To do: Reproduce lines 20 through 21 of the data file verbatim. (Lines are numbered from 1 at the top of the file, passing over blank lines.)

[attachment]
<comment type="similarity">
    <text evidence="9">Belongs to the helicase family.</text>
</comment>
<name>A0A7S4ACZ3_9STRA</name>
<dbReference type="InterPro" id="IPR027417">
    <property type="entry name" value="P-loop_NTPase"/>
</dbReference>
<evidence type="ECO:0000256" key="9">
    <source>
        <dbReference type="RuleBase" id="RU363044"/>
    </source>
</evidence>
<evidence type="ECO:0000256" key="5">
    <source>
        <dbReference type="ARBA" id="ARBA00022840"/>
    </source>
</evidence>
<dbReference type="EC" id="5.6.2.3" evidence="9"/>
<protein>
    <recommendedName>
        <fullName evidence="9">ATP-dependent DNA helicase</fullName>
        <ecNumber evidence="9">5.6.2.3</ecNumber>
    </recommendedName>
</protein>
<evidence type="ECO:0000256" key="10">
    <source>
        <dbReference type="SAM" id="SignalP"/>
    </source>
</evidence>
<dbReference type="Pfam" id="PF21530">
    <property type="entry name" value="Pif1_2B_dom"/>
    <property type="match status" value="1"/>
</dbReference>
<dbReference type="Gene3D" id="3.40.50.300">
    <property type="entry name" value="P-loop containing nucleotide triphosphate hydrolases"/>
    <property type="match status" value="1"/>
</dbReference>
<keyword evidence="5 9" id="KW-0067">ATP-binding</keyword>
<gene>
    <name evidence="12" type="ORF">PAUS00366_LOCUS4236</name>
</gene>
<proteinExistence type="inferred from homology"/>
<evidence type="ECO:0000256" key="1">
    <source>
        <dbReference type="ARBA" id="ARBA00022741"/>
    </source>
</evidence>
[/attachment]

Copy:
    <recommendedName>
        <fullName evidence="9">ATP-dependent DNA helicase</fullName>